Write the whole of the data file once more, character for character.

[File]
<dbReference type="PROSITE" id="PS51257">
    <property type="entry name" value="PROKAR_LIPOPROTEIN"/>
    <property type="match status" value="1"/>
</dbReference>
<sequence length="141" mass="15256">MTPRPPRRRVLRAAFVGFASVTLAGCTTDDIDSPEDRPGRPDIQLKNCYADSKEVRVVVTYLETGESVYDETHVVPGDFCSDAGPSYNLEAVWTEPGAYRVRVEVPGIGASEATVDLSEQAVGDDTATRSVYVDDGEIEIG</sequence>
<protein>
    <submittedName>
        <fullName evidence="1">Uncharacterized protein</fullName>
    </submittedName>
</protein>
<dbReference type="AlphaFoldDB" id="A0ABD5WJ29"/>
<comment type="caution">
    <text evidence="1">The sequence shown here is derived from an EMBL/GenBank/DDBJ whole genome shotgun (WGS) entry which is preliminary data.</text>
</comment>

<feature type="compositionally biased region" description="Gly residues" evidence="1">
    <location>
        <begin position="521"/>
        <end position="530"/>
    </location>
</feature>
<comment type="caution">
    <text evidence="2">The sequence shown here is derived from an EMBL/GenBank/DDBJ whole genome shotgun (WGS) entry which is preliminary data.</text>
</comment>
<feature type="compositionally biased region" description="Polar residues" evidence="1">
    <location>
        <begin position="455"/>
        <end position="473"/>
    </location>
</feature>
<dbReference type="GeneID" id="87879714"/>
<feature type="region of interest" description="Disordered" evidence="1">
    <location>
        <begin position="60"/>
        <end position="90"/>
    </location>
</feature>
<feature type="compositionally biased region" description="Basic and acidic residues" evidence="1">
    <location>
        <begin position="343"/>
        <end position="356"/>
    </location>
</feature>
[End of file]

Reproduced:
<dbReference type="PROSITE" id="PS51257">
    <property type="entry name" value="PROKAR_LIPOPROTEIN"/>
    <property type="match status" value="1"/>
</dbReference>
<sequence length="141" mass="15256">MTPRPPRRRVLRAAFVGFASVTLAGCTTDDIDSPEDRPGRPDIQLKNCYADSKEVRVVVTYLETGESVYDETHVVPGDFCSDAGPSYNLEAVWTEPGAYRVRVEVPGIGASEATVDLSEQAVGDDTATRSVYVDDGEIEIG</sequence>
<protein>
    <submittedName>
        <fullName evidence="1">Uncharacterized protein</fullName>
    </submittedName>
</protein>
<dbReference type="AlphaFoldDB" id="A0ABD5WJ29"/>
<comment type="caution">
    <text evidence="1">The sequence shown here is derived from an EMBL/GenBank/DDBJ whole genome shotgun (WGS) entry which is preliminary data.</text>
</comment>

<feature type="compositionally biased region" description="Gly residues" evidence="1">
    <location>
        <begin position="521"/>
        <end position="530"/>
    </location>
</feature>
<comment type="caution">
    <text evidence="2">The sequence shown here is derived from an EMBL/GenBank/DDBJ whole genome shotgun (WGS) entry which is preliminary data.</text>
</comment>
<feature type="compositionally biased region" description="Polar residues" evidence="1">
    <location>
        <begin position="455"/>
        <end position="473"/>
    </location>
</feature>
<dbReference type="GeneID" id="87879714"/>
<feature type="region of interest" description="Disordered" evidence="1">
    <location>
        <begin position="60"/>
        <end position="90"/>
    </location>
</feature>
<feature type="compositionally biased region" description="Basic and acidic residues" evidence="1">
    <location>
        <begin position="343"/>
        <end position="356"/>
    </location>
</feature>